China Targets Sterile Devices, Implants and IVDs for Inspection

February 17, 2017

Grace Fu Palma, founder and CEO of Boston-based China Med Device, a firm specializing in commercialization and funding for medtech companies entering China, explains how medtech companies can use a new guideline from the China FDA to help secure fast track approvals for innovative medical devices.

In the previous column, I talked about China’s fast track for innovative medical device approvals and how products can qualify under a new guideline issued in December 2016. This time I will look at how China’s regulatory system is structured and at the China Food and Drug Administration’s approach to medical devices.

China’s State Council is the highest authority, so it is above the CDFA, which is the national authority for food and drugs. But each province has its own food and drug authority, and it is the provincial authorities, not the national authority, that have oversight of Class I and Class II medical devices.

Medtech is heavily regulated in China but the QMS and GMP requirements only date back to the 2000s, with major updates in 2009, 2013 and 2014. Compared to the mature U.S. regulatory system the Chinese system is still in development — a teenager, I would say.

But there is a lot of regulatory activity. The CDFA released 71 documents related to medical devices in 2016, including 19 decrees, 6 working reports, and 46 guidelines. Under China’s centralized government, anything the CFDA says is mandatory, whether it’s called a working document or whatever.

CFDA’s main inspection focus is on sterile devices, implants and IVDs. Because they are high risk and invasive devices, they have well-defined requirements and are especially targeted for onsite inspection.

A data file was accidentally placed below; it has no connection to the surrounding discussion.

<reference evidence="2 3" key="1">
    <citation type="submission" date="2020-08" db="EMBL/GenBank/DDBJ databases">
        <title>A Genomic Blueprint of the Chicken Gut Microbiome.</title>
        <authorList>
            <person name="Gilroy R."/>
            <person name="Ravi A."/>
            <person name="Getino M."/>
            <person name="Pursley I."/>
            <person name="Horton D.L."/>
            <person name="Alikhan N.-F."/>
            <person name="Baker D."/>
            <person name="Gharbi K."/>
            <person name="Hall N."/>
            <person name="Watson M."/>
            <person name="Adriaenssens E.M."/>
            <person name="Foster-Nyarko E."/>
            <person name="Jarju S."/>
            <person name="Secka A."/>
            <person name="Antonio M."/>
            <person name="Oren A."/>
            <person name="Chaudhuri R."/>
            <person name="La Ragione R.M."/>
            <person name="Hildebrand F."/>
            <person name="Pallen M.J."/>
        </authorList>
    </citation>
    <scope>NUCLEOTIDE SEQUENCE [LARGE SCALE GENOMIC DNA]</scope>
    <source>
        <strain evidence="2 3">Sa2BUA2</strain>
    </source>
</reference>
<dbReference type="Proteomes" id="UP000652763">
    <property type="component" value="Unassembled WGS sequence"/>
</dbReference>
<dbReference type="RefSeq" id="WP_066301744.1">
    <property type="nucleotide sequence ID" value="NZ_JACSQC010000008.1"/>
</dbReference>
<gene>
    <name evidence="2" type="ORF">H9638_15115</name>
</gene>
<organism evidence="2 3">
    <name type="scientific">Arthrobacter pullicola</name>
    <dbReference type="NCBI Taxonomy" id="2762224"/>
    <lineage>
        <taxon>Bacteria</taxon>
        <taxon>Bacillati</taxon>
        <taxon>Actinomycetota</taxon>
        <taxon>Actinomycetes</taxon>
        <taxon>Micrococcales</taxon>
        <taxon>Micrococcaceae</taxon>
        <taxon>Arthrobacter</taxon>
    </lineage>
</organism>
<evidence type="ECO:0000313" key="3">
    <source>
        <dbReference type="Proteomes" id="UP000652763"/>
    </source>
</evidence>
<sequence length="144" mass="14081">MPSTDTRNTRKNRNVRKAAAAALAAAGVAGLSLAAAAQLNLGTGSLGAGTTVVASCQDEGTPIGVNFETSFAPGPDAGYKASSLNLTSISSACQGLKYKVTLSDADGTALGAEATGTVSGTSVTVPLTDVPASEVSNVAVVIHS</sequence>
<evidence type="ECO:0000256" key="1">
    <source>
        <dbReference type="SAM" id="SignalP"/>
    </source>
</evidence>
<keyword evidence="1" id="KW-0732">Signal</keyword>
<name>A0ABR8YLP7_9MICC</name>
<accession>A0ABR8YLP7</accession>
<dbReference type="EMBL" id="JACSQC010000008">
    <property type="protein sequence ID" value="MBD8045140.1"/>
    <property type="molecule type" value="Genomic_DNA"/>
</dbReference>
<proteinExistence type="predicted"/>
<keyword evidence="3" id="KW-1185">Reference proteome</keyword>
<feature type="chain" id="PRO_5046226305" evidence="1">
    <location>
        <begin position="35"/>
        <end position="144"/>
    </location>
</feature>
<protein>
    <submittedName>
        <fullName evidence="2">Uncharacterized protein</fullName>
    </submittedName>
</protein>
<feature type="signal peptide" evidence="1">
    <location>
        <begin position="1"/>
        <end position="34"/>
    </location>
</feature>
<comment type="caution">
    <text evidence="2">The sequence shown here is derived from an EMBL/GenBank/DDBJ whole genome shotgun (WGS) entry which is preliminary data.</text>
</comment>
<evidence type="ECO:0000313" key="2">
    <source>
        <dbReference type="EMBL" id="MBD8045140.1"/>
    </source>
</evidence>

CFDA follows ISO standards, but it is often an older version of the ISO standard. For medical devices, China follows ISO 13485, but it follows the 2003 version, not the 2016 version, which means the requirements are different.

Under the China GMP there are more inspections, for example. It’s very important to know the revision differences as it impacts how you prepare and test your equipment in China, which in turn impacts your approval schedule.

Different Inspection Requirements

There are many differences in inspection requirements in China compared with other countries. For a 510(k) in the U.S., for example, there is no requirement for an onsite inspection. But in China, if a domestic manufacturer wants to register a new product, there is onsite inspection, especially for new products.

More detailed standards of production, manufacturing, and quality systems started to be introduced in 2009, but actual supervision and monitoring from CFDA was very weak.

In February 2014, the State Council issued Medical Device Supervision and Administration Regulation (State Council #650), which went into effect on June 2014. The CFDA also issued a series of new regulations, guidelines and updates for medical devices. GMP is one of the key areas, with more than 18 regulations released already.

In summary, China’s revised GMP and overseas on-site inspections and domestic unannounced inspections call for manufacturers to be more diligent and to make sure they are in compliance with the regulations. — Grace Fu Palma | gpalma@chinameddevice.com (978) 390-4453 www.chinameddevice.com

Editor’s Note: Grace Fu Palma presented an FDAnews webinar titled China Medical Device Regulatory Changes on Jan. 31. A recording of the webinar is available here: www.fdanews.com/chinamdregulatorychanges.